U.S. CitiesCity-Data Forum Index
Go Back   City-Data Forum > U.S. Forums > Vermont
 [Register]
Please register to participate in our discussions with 2 million other members - it's free and quick! Some forums can only be seen by registered members. After you create your account, you'll be able to customize options and access all our 15,000 new posts/day with fewer ads.
View detailed profile (Advanced) or search
site with Google Custom Search

Search Forums  (Advanced)
Reply Start New Thread
 
Old 09-05-2011, 10:14 PM
 
7 posts, read 13,746 times
Reputation: 10

Advertisements

Are elementary, middle, and high schools in VT prone to bullying?

It may be an isolated incident but the cyber-bullying suicide in Essex but the is not the environment I would want my future kids to go through. And I know not every school is like that, I went to an alternative one that mixed college with hs (which had an accepting community) while my friends at the local regular school got the humanity crushed out of them.

So are there any good schools without much of that BS in Vermont, esp around Burlington?
Reply With Quote Quick reply to this message

 
Old 09-06-2011, 10:49 PM
 
7 posts, read 13,746 times
Reputation: 10
Not trying to paint a negative picture of the state btw.. just trying to find out what its like in schools. I know most high schools everywhere are hell. Maybe people who went to schools in VT can comment, or ask your kids what its like, or talk about an alternative (like a middle college program)
Reply With Quote Quick reply to this message
 
Old 09-07-2011, 12:21 PM
 
Location: Winter Springs, FL
1,789 posts, read 4,056,514 times
Reputation: 925
There is bullying everywhere. Meaning every state has bullying issues. Vermont is no exception. The schools try to address the problem, but like anywhere, it is a next to impossible problem to control. The internet and texting make the problem worse than it was. Instead of harassment just during school, It's now a 24/7 problem. Most kids live with it and typically say nothing.
Reply With Quote Quick reply to this message
 
Old 09-08-2011, 01:06 AM
 
7 posts, read 13,746 times
Reputation: 10
True, but the high school I went to had almost no bullying. The whole ganging up on people and social status garbage was just not an issue, but at another in town in was a huge issue. It just depends on the kids that go there and the school culture.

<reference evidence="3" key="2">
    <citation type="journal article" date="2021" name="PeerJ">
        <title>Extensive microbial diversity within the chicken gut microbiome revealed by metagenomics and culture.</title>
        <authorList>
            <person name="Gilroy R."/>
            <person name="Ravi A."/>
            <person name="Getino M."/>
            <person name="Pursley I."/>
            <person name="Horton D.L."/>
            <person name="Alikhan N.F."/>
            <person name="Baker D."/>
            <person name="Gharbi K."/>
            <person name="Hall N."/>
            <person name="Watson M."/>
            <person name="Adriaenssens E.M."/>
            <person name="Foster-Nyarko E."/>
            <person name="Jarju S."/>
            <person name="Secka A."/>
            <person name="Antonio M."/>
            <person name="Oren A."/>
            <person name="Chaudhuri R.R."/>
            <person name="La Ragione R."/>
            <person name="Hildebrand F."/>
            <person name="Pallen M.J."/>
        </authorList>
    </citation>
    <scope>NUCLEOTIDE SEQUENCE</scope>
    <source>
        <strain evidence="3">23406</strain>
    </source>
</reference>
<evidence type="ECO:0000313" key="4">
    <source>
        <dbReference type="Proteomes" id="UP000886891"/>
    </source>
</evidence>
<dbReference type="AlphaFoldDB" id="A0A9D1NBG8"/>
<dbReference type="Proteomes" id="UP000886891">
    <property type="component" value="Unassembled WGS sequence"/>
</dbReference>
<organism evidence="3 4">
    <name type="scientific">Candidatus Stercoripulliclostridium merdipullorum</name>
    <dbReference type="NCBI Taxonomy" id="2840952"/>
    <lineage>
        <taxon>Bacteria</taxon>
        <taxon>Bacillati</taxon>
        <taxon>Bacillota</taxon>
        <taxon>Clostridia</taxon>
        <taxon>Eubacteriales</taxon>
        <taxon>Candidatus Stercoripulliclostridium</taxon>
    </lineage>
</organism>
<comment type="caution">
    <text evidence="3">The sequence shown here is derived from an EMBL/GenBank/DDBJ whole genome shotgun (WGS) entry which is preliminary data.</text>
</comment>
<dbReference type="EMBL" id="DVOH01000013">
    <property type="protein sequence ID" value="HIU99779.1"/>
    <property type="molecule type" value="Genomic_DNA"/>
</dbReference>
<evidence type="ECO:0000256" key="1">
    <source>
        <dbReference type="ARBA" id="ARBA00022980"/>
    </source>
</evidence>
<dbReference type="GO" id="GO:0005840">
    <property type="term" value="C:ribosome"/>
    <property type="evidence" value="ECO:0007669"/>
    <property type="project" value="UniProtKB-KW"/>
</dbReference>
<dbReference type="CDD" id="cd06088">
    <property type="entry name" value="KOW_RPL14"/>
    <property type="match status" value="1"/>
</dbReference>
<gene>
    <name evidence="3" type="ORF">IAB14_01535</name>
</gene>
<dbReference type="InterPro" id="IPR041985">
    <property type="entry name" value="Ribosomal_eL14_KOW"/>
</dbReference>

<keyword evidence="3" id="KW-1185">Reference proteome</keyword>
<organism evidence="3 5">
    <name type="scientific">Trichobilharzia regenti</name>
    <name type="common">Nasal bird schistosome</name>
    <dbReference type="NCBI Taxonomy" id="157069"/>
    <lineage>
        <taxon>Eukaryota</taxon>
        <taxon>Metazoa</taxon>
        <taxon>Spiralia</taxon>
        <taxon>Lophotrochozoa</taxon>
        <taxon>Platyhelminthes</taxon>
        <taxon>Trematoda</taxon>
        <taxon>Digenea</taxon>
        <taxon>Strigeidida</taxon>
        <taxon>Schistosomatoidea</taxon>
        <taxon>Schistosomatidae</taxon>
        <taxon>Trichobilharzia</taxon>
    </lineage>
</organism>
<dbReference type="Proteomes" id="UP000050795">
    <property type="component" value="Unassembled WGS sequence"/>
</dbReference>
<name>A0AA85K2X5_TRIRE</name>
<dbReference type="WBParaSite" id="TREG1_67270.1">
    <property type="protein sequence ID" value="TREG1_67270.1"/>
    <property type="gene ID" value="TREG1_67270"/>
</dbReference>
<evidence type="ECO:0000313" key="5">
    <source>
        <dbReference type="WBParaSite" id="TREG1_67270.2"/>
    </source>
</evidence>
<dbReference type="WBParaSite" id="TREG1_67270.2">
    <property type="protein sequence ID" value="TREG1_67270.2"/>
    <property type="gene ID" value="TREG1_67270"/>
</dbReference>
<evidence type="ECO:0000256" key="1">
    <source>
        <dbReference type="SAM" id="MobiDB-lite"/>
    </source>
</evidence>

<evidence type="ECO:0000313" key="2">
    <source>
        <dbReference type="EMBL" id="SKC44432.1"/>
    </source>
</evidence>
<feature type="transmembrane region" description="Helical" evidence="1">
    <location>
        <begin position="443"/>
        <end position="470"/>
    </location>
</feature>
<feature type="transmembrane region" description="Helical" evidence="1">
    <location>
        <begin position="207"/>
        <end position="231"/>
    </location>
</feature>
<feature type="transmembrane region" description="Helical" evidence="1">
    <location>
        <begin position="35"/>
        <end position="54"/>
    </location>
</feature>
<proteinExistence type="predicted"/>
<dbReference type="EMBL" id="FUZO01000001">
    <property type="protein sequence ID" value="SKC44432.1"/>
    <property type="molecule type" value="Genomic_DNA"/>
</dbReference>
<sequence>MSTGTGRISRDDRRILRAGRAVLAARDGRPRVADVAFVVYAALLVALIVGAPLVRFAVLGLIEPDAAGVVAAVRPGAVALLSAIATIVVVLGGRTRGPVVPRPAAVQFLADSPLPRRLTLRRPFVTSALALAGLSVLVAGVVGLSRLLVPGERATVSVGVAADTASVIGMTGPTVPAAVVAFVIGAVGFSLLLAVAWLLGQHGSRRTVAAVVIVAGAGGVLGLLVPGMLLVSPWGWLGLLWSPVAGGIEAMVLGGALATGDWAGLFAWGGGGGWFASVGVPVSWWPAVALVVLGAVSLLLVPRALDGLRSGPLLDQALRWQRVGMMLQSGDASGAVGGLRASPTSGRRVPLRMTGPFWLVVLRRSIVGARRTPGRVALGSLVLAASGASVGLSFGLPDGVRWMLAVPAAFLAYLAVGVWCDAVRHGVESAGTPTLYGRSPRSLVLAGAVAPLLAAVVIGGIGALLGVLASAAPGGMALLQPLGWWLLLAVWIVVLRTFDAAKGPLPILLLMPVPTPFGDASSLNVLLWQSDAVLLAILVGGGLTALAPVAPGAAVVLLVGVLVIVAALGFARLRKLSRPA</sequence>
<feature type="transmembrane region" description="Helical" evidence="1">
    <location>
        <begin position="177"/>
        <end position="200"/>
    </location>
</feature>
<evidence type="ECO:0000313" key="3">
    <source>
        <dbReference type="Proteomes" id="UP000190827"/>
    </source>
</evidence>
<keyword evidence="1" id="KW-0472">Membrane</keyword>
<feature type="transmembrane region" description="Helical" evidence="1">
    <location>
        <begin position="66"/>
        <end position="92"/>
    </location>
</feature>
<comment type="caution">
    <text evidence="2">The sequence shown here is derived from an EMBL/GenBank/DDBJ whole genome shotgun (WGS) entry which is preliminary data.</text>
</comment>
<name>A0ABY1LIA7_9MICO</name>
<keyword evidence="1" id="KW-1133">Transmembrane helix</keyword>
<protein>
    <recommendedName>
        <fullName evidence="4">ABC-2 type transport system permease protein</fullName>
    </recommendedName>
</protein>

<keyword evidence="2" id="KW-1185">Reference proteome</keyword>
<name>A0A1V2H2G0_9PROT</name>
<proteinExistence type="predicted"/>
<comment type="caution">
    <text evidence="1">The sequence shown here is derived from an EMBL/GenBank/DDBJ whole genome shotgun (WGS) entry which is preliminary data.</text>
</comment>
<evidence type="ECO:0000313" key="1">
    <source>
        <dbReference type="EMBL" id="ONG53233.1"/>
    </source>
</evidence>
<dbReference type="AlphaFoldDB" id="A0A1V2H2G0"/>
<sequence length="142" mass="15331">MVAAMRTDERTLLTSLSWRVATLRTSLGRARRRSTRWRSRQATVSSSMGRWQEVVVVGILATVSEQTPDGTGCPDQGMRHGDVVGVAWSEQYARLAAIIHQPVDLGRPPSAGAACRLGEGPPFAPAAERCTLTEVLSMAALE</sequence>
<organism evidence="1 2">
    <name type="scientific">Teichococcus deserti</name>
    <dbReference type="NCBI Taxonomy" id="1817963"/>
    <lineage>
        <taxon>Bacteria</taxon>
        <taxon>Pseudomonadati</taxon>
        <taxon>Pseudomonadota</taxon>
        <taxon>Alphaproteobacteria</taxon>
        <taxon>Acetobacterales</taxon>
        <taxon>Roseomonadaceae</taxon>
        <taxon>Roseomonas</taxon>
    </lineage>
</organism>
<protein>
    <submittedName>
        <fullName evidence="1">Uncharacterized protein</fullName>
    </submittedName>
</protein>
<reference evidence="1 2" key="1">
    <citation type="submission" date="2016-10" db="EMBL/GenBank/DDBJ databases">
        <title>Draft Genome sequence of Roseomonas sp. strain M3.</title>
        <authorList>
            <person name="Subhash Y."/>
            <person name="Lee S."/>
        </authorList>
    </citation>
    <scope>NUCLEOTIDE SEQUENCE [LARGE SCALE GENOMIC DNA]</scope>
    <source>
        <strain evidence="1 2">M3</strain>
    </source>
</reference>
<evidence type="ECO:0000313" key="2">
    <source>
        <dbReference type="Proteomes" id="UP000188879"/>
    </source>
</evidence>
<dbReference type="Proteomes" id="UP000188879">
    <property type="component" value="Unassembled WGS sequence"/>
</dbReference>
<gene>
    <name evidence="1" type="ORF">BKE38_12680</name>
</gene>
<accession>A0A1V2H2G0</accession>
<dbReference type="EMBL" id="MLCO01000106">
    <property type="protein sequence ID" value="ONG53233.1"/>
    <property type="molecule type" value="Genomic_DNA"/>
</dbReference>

Vermont seems to be full of tolerant and friendly people, so I don't see why students would be intolerant and I hope that there is a high school or alternative that has an accepting community for kids instead of the popularity rat race found in plastic suburban America.
Reply With Quote Quick reply to this message
 
Old 09-08-2011, 06:33 AM
 
Location: Inis Fada
16,797 posts, read 29,000,265 times
Reputation: 7377
Quote:
Originally Posted by v9147 View Post
True, but the high school I went to had almost no bullying. The whole ganging up on people and social status garbage was just not an issue, but at another in town in was a huge issue. It just depends on the kids that go there and the school culture.

Vermont seems to be full of tolerant and friendly people, so I don't see why students would be intolerant and I hope that there is a high school or alternative that has an accepting community for kids instead of the popularity rat race found in plastic suburban America.
To a certain extent this is human nature. I certainly do not condone bullying as I had been the bullied growing up. Wherever there are perceived differences the potential is there -- whether the victim is weak, shy, poor, brainy, unathletic, missing a parent, a different ethnicity, a different race, relocated to the area, etc.

I've seen the teen social strata at work in Bellows Falls. I've seen it back on LI where my children attend school. From firsthand experience I know it is something which happens, but that as parents, we have to teach our children to accept others and respect their differences as well as teach them to be upfront with us and teachers if they should become a bully's target.

Texting and Internet make it much easier for more students to join in the fray. Those who might not have physically harmed a victim find it far easier to post nasty missives for all to see.

OP, I hope you find a district where bullying is non existent. Best of luck to you.
Reply With Quote Quick reply to this message
 
Old 09-08-2011, 01:32 PM
 
Location: Winter Springs, FL
1,789 posts, read 4,056,514 times
Reputation: 925
Ohbeehave it the nail on the head. Vermont is really not very different than anywhere else. The kids have the same social stresses. What is popular in New York City or anywhere for that matter is just as popular here. Bullying and the like that is passed down from the previous generation or from music or media are all exposures our kids have to deal with.
Please don't take offence to this, none is meant. People have this fantasy that Vermont is this utopia that has very few problems the rest of the country suffers from. While it is a great place to raise a family. Many of the problems other states experience, we deal with as well. The reason Vermont and states like Montana are ranked better than many other states is because our populations are so small. Things just happen on a smaller scale. A good example of this was an article that was written on a year where murders were high by Vermont standards. They looked at murders per population and the murder rate in Vermont was per populace higher than New York City.
Reply With Quote Quick reply to this message
 
Old 09-09-2011, 12:02 AM
 
7 posts, read 13,746 times
Reputation: 10
Maybe the Vermont Commons School would be a good environment?
Reply With Quote Quick reply to this message
 
Old 09-09-2011, 09:40 AM